He swore it was just a mistake, the ammunition was supposed to be delivered to his home, and the book was supposed to be delivered to work.  Nevertheless he was fired on the spot (and walked out accompanied by no less than three security guards).

Porn at Night

At one company, someone was detected surfing porn sites at night.  They placed a security camera to catch the culprit—whom they assumed would be someone on the night cleaning crew.  They caught a lot more than they wanted.  The employee not only viewed the pornography on his office computer, but started to pleasure himself.  When they fired him, he started to angrily protest… until they slapped the VHS movie on the table.  He got up and left without saying a word. 

Engineering or Sales?  How About Both?

I had a manager periodically quiz me about when I came in and where I was during the day.  At the time I had a habit of writing down my hours and accomplishments in a paper Day-Timer planner, so I had no problems telling exactly what I did on a given day, months ago.   He kept asking, “are you sure?” 

I was insulted, a little embarrassed, and confused.  I immediately started wondering if someone was trying to get me fired.  I told him he should have access to the security door access logs and we could look at the data together.  He suddenly smiled and quickly left.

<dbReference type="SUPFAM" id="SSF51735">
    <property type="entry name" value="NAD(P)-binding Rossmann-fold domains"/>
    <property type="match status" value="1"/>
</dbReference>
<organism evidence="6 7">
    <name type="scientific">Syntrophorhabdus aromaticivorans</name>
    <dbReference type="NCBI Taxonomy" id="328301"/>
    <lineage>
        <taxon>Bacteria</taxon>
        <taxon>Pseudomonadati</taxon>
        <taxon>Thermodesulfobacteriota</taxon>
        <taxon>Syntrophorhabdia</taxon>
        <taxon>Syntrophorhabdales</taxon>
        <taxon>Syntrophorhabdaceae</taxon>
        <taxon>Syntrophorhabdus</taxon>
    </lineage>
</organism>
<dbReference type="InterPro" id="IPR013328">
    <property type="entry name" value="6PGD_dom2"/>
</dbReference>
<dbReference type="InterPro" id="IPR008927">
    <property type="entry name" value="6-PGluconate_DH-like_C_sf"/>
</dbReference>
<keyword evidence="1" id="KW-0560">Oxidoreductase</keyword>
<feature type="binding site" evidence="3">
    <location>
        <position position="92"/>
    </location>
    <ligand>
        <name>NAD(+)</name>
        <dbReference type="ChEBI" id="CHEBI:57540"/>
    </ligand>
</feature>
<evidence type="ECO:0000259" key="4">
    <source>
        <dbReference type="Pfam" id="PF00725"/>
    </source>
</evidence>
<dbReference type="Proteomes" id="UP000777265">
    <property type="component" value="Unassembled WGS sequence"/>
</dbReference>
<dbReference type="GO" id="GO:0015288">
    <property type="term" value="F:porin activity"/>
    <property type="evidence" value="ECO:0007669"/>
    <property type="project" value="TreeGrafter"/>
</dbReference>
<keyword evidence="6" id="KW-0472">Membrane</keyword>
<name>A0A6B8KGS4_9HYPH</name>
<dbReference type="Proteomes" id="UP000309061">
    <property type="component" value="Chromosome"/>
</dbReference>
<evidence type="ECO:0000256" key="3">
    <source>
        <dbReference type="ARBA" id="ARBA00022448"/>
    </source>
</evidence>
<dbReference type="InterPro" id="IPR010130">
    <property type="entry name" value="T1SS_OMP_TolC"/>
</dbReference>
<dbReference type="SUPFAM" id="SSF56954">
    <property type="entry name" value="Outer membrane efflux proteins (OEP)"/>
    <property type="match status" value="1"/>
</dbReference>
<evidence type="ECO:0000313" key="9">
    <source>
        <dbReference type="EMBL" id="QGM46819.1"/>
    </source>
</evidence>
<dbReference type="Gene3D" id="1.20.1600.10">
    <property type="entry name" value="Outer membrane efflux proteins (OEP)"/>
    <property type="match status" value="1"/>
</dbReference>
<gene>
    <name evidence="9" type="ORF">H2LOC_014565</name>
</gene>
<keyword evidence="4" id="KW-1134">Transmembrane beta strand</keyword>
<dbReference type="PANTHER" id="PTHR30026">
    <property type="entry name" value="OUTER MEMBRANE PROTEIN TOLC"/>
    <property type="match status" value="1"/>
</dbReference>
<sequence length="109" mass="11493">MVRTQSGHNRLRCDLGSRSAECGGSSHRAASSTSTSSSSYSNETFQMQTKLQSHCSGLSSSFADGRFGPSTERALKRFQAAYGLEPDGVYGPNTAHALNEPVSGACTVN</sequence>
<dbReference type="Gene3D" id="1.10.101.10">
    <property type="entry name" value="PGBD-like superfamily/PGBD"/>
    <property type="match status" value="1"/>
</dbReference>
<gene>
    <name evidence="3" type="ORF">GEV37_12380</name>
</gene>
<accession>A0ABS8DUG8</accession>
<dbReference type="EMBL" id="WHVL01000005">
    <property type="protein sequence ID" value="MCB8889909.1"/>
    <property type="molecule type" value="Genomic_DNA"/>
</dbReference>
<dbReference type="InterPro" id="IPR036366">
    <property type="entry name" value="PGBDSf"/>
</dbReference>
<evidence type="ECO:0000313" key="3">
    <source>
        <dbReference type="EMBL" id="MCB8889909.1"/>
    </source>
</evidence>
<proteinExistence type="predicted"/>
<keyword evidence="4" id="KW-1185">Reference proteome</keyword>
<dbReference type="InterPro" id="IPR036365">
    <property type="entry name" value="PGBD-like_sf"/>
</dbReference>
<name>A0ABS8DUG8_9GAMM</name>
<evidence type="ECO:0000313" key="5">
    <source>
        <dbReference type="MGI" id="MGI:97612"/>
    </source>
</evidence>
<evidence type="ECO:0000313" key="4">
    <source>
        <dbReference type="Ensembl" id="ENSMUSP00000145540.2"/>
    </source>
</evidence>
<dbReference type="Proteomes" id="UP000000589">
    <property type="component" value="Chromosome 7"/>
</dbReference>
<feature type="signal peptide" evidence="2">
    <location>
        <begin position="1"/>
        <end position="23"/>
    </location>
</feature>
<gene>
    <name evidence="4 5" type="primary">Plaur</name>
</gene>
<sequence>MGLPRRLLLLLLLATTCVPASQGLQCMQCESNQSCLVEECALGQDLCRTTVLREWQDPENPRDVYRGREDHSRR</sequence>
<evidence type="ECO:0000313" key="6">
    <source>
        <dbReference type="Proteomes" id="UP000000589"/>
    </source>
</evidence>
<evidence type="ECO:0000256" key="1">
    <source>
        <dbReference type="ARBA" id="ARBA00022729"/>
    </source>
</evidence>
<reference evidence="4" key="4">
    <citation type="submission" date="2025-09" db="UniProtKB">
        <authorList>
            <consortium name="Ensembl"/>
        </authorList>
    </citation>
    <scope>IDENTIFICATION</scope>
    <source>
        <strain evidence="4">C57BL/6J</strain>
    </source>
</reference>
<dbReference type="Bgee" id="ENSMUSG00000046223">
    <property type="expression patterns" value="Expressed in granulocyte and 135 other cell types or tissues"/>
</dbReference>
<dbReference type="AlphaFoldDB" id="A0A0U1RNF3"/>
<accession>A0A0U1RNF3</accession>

Nonetheless, I thought it was odd.  I asked some of the other consultants about it and one of the other consultants let out a gut-laugh and explained.

The manager had previously trusted his employees and contractors to be professional and honest when it comes to their time card.  That ended after he hired a Vietnamese coder that spent most of his time on the phone speaking rapid-fire Vietnamese.  Half the time he didn’t show up.  Towards the end, he only showed up on paydays to collect his check.

One day the manager came looking for him, and grew agitated when he was informed he hadn’t been there for several days.  Since then, he constantly monitored and watched his employees. 

Worse yet, one of the other Vietnamese coders told everyone why he was one the phone all day — he was selling Amway. 

Outsourcing is So Great, I’ll Do It Myself

At one gig in the Northeastern US, they found out a consultant outsourced his own job to China.  He had difficulty in finishing the assignments he was given, and he had even more difficulty in explaining why he coded the way he did.  At first they thought it was a language problem, but it was soon discovered that he was sending and receiving source code and company specifications over unencrypted e-mail zip files to his cohorts in China.

And those are only a few of the stories I could share.